No doubt about it -- Netflix
But this isn't the story of how I missed that eight-bagger. This is the story of how that eight-bagger might turn itself into something a lot less satisfying for shareholders. Netflix faces a big risk of becoming a victim of its own success.
The latest conference call from Netflix was all about the streaming. While DVD use continues to grow, the real growth engine here is Internet video streaming, via applications built into the plethora of new devices that are Netflix-ready, including the Apple
I've seen the future, and it stutters
I was one of the earliest adopters of Netflix's streaming-video technology, watching it on my computer, then streaming it through my Xbox 360 -- one of the first devices to serve up the service to our big screens, thanks to Microsoft's cozy relationship with Netflix.
Ahhh, the good old days. Sure, most of the titles were standard-definition, and the movie selection was even weaker than it is now (and it's still pretty weak). But there was more than enough TV and foreign cinema in the queue to keep us satisfied, and we rarely had much of a hiccup.
Things have changed. As Netflix stock has gone ballistic on the back of the big subscriber growth brought in by streaming, Netflix's streaming service itself has gotten progressively worse. At my place, it's gone from good to bad, and from bad to horrible.
In the good old days, the streaming service would fall behind on buffering once in a while, maybe every 10 minutes or so, or even a lot less. Now, during peak evening hours, the stutters and pauses for buffering can occur several times per show, and at some times, every 10 seconds, making the service pretty much unwatchable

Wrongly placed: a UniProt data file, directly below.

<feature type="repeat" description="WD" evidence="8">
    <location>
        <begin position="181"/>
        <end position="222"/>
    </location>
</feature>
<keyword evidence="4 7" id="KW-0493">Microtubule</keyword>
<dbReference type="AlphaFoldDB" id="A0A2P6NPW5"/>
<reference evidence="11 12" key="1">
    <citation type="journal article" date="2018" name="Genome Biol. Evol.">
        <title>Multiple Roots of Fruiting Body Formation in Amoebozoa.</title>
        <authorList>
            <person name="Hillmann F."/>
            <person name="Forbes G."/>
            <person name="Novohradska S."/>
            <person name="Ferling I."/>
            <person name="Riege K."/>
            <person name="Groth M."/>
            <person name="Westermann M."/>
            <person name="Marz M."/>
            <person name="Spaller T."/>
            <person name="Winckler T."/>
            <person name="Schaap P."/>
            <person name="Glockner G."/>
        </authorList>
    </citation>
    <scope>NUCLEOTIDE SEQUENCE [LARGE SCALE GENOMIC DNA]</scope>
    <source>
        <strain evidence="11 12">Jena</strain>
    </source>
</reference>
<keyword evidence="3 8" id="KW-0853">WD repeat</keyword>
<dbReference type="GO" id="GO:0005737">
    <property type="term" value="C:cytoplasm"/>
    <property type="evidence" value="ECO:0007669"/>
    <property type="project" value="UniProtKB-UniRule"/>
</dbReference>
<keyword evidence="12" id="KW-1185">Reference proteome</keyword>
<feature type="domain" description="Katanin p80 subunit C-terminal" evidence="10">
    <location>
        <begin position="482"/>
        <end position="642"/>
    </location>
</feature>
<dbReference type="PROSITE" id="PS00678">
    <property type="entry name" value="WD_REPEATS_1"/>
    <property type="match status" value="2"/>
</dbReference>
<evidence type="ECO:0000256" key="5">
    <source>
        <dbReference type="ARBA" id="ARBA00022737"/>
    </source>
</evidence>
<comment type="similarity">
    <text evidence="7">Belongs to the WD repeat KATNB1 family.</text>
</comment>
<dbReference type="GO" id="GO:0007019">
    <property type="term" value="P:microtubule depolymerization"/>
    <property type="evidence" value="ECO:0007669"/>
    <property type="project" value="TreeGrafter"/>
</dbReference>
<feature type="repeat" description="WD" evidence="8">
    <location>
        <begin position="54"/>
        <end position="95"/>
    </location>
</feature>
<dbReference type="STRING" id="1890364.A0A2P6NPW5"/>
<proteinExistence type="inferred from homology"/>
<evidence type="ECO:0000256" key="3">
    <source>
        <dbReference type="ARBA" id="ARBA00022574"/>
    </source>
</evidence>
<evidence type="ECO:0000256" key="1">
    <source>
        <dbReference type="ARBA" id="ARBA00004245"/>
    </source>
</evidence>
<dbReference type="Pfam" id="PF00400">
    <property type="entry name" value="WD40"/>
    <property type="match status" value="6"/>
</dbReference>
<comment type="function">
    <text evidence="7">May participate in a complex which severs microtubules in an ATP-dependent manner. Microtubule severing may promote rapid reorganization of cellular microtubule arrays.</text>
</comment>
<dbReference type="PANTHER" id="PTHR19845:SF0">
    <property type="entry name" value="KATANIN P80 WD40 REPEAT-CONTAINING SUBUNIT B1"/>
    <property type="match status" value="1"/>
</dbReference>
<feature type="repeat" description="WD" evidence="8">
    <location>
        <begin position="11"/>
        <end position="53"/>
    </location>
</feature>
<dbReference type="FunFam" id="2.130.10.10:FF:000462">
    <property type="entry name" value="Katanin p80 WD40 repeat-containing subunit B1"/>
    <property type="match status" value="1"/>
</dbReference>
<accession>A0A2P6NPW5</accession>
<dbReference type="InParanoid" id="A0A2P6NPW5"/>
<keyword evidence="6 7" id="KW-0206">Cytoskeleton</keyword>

Is Netflix digging its own grave?
I'm beginning to believe that Netflix is destined to be a victim of its own success. According to this article about a recent Netflix streaming outage, Netflix's video streaming feeds are now the biggest single source of Internet traffic in the U.S. during peak hours. I don't think Netflix can handle the customers it's already got. The company is reportedly using many different companies to stream this incredible amount of traffic, but Akamai
Given that I can also stream hiccup-free higher-definition movies from Microsoft's Zune service on my Xbox 360, it's clear to me that this is a Netflix problem. They're either falling behind the curve on buying the hosting capacity they need, using unreliable providers, or relying on applications that just aren't up to the task.
Either way, I doubt regular folks will put up with a streaming service that burps more frequently and more obnoxiously than Rachael Ray at Old Country Buffet. They won't care why it sucks, only that it does suck. And they'll take their business elsewhere.
Times have changed
Hulu Plus just launched out of beta and lowered its price to $7.99 per month. I had my doubts about the service originally, but it's become my go-to. When Netflix can't deliver a standard def stream, Hulu comes through with beautiful high-def stream, interrupted only a few times by brief commercials.